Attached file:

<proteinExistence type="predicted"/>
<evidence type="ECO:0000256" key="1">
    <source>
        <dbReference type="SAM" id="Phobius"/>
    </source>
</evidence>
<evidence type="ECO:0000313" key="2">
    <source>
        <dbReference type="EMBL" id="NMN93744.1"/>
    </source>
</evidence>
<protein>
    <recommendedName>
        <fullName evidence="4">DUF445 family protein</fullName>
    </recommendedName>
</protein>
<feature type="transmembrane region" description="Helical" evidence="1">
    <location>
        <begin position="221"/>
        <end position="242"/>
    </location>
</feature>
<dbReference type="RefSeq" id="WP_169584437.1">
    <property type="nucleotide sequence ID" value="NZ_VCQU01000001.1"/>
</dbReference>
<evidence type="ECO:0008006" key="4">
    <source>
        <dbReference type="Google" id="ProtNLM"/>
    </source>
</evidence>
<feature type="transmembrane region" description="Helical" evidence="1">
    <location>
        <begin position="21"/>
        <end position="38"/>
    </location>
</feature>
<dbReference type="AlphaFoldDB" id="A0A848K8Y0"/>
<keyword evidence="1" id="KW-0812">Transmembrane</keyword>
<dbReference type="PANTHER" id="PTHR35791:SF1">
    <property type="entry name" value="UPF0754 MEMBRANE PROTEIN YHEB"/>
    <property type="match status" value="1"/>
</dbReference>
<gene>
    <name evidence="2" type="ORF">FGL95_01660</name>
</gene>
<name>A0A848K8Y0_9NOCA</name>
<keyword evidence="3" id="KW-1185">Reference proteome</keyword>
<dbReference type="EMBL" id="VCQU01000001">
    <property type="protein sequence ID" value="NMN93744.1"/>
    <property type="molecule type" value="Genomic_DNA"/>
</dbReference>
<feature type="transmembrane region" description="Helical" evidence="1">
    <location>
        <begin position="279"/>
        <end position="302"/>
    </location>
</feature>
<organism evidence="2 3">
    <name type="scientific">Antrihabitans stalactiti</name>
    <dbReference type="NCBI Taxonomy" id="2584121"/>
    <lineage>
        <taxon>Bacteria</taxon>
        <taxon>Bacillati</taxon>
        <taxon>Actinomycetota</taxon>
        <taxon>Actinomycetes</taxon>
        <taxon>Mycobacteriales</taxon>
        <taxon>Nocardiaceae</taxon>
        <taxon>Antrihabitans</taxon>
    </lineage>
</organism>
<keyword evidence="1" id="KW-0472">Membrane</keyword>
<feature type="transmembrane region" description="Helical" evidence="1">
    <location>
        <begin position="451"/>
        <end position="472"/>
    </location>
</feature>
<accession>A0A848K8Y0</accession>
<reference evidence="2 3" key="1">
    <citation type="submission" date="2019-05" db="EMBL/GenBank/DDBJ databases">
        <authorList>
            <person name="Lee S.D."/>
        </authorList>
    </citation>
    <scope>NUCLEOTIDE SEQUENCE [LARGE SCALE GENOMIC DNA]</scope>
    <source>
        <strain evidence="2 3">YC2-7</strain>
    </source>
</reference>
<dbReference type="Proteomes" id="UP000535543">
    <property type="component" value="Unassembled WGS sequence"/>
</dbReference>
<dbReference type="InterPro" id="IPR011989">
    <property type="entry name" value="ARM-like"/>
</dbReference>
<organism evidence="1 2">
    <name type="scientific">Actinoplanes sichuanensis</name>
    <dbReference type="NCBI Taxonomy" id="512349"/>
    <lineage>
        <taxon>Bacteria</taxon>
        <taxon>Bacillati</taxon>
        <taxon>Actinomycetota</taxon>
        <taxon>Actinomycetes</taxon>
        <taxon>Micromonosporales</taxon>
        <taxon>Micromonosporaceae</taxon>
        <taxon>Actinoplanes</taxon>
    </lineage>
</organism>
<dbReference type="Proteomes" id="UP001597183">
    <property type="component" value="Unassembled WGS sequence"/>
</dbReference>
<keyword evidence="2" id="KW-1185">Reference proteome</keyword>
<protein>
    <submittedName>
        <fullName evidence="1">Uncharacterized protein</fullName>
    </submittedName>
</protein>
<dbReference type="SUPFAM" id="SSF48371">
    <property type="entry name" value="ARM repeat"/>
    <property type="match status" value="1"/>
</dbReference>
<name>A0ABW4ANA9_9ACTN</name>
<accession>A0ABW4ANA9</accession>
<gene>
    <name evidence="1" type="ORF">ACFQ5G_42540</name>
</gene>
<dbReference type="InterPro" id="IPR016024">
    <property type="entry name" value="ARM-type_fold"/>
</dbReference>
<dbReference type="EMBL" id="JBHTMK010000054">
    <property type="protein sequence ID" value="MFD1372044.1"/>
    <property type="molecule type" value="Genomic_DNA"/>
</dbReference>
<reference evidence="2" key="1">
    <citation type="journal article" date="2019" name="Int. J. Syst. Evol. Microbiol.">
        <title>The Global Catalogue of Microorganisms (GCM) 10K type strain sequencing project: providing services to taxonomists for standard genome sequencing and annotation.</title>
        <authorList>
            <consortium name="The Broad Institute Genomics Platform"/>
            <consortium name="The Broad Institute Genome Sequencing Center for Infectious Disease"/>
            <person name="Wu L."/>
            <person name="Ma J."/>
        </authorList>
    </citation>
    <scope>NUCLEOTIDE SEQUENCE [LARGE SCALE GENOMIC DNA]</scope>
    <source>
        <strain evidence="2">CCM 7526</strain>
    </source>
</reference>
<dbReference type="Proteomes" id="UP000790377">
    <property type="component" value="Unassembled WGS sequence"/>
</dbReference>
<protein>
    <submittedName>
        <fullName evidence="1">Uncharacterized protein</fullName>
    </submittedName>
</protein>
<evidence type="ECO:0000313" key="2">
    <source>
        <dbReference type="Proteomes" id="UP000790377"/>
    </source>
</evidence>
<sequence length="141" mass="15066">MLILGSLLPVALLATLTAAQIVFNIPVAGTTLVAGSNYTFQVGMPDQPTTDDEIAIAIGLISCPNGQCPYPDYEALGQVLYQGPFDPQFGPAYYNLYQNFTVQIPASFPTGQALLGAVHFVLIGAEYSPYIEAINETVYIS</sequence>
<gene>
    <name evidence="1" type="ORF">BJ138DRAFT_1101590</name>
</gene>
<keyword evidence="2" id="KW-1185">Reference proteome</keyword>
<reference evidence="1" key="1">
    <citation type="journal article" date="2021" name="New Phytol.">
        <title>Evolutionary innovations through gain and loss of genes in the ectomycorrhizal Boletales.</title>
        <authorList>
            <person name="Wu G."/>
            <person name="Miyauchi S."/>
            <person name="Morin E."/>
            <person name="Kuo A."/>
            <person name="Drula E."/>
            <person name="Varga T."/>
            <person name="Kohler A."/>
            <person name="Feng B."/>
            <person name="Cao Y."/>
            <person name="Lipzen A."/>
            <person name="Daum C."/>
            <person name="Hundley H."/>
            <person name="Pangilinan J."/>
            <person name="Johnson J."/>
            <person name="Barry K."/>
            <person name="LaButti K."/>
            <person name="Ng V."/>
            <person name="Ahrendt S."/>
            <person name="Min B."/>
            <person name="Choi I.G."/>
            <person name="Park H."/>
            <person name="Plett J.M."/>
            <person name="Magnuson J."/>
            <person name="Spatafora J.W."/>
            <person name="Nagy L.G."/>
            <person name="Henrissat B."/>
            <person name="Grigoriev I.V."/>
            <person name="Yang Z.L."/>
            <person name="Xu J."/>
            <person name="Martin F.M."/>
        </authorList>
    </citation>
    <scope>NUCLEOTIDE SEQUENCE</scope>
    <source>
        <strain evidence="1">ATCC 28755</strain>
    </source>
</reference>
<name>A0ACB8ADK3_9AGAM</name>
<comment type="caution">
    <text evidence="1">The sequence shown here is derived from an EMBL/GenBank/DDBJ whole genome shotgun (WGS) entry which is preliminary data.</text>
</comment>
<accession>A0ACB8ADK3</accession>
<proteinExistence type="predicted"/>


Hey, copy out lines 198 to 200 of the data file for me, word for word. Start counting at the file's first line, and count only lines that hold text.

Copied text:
            <person name="Yang Z.L."/>
            <person name="Xu J."/>
            <person name="Martin F.M."/>